Region’s elderly facing ‘perfect storm’

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SOARING care charges, cuts to key services and the closure of long-established care facilities are creating a perfect storm for elderly and vulnerable people, as social services budgets are cut by Yorkshire’s local authorities.

A hard-hitting report by Age UK North Yorkshire and Harrogate CVS, compiled over the summer, highlights the impact on older people of cuts to a wealth of vital services including public transport, social support, home care, meal deliveries and libraries.

“Many people are reporting that they have difficulties accessing services,” the report states. “Isolation, loneliness and depression are increasing... This is causing an adverse impact on physical and mental health.

“Overall, the concern is the risk of increasing numbers of vulnerable older people slipping through the net provided by both the local authority and the voluntary and community sector.”

Those who are already receiving care services also face new difficulties. Many councils have been forced to increase the amount they charge for social care as they battle to raise extra funds.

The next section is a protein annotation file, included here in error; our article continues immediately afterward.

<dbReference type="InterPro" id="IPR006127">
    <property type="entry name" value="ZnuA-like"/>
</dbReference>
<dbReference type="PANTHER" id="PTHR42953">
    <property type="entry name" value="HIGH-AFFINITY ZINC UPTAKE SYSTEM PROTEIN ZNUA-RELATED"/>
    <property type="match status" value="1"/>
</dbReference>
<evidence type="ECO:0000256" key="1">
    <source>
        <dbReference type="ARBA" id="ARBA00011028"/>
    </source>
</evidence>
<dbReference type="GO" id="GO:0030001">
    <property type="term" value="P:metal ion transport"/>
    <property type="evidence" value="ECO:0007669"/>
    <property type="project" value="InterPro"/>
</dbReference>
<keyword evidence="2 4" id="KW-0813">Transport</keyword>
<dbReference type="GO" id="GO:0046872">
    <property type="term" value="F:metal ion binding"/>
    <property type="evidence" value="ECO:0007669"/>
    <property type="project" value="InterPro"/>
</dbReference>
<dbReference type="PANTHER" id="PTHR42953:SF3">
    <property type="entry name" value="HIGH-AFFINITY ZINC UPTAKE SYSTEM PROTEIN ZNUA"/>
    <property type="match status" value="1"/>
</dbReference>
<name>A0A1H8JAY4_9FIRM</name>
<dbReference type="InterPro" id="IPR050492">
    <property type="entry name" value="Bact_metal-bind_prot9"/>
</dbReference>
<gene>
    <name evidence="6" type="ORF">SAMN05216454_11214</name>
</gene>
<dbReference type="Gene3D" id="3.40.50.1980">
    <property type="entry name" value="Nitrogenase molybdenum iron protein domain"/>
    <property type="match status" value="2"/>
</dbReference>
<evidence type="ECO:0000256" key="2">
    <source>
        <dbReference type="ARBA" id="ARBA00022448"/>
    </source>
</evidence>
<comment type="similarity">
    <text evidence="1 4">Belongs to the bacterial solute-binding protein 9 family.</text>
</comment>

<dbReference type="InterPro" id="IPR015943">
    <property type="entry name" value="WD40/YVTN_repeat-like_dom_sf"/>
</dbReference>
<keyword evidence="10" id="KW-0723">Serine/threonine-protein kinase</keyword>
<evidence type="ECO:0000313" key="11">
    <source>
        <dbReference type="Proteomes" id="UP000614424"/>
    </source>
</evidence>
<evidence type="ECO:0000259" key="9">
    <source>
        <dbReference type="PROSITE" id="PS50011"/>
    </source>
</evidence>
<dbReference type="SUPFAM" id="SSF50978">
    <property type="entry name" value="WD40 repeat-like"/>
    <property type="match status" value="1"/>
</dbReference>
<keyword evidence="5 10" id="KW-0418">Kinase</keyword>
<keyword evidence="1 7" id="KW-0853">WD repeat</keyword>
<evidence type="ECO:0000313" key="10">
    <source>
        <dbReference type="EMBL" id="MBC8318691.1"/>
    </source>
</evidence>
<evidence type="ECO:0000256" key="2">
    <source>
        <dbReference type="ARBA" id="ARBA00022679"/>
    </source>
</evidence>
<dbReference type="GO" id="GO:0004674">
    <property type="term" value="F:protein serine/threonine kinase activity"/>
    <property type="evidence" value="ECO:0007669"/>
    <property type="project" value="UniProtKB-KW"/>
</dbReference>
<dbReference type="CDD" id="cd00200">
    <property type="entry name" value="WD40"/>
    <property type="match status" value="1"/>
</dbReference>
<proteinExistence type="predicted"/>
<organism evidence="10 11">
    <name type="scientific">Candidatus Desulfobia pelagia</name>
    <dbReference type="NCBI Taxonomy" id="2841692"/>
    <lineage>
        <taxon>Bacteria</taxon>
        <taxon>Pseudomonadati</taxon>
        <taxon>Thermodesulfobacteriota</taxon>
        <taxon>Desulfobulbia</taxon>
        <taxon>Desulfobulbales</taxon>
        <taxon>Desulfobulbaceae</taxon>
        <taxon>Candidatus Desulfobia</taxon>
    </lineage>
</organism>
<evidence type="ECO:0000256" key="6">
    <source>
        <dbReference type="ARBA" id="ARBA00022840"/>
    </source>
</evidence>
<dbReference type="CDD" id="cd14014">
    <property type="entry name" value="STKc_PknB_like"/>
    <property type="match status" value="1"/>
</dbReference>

Val Holland, a Barnsley pensioner suffering from cerebral palsy, recently complained her monthly care bill has risen from £32 to £84

Other councils are undertaking tough new needs assessments of elderly residents to see if they could manage on reduced care.

“A lot of people have been reassessed and had their packages of care either removed or reduced,” said Alex Bird, chief officer for Age UK North Yorkshire. “This can be very distressing.”

Not all of the news since March’s cost-cutting budgets were agreed has been bleak, however. In some parts of the region, the most controversial cuts to social care have been reversed.

In an unprecedented move, Kirklees Council had planned to withdraw all support for people it accepted had “substantial” care needs. But after residents threatened High Court action, the council reversed its decision in May.

“It was a massive relief,” said Jen Booth, a Huddersfield pensioner whose disabled son Anthony, 31, requires round-the-clock care. “We fought so hard for this.”

In Hull, Lib Dem plans to close six day centres and two care homes were reversed when Labour was voted into power in the May local elections. “We felt we had to save these services,” said new council leader Steve Brady.

But other areas have not been so fortunate. In Leeds, the council has confirmed plans to close five care homes, while Doncaster Council has ended its warden support service, replacing it with a long-distance “telecare” service.

One man recently blamed the death of his elderly father on the removal of the warden service.

Gary Wilson of Age UK Doncaster said that the pressures councils are under are severe, but added: “It is clear the loss of direct personal contact will have a negative impact on vulnerable people.”